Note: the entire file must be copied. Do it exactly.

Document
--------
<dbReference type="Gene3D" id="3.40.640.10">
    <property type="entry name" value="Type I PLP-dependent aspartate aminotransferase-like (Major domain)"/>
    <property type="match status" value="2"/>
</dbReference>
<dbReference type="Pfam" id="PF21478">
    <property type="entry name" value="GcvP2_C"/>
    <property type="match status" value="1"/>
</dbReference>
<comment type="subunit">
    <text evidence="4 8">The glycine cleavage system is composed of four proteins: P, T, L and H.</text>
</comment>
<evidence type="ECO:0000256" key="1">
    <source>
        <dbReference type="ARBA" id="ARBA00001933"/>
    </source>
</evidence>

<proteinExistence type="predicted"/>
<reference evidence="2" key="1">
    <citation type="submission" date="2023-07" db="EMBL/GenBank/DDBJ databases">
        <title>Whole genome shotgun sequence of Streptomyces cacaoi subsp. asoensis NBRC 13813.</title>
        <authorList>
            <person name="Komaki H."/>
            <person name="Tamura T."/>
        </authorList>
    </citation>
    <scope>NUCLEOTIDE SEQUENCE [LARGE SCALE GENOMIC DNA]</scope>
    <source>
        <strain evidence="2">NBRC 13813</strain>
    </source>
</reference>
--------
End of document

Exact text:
<dbReference type="Gene3D" id="3.40.640.10">
    <property type="entry name" value="Type I PLP-dependent aspartate aminotransferase-like (Major domain)"/>
    <property type="match status" value="2"/>
</dbReference>
<dbReference type="Pfam" id="PF21478">
    <property type="entry name" value="GcvP2_C"/>
    <property type="match status" value="1"/>
</dbReference>
<comment type="subunit">
    <text evidence="4 8">The glycine cleavage system is composed of four proteins: P, T, L and H.</text>
</comment>
<evidence type="ECO:0000256" key="1">
    <source>
        <dbReference type="ARBA" id="ARBA00001933"/>
    </source>
</evidence>

<proteinExistence type="predicted"/>
<reference evidence="2" key="1">
    <citation type="submission" date="2023-07" db="EMBL/GenBank/DDBJ databases">
        <title>Whole genome shotgun sequence of Streptomyces cacaoi subsp. asoensis NBRC 13813.</title>
        <authorList>
            <person name="Komaki H."/>
            <person name="Tamura T."/>
        </authorList>
    </citation>
    <scope>NUCLEOTIDE SEQUENCE [LARGE SCALE GENOMIC DNA]</scope>
    <source>
        <strain evidence="2">NBRC 13813</strain>
    </source>
</reference>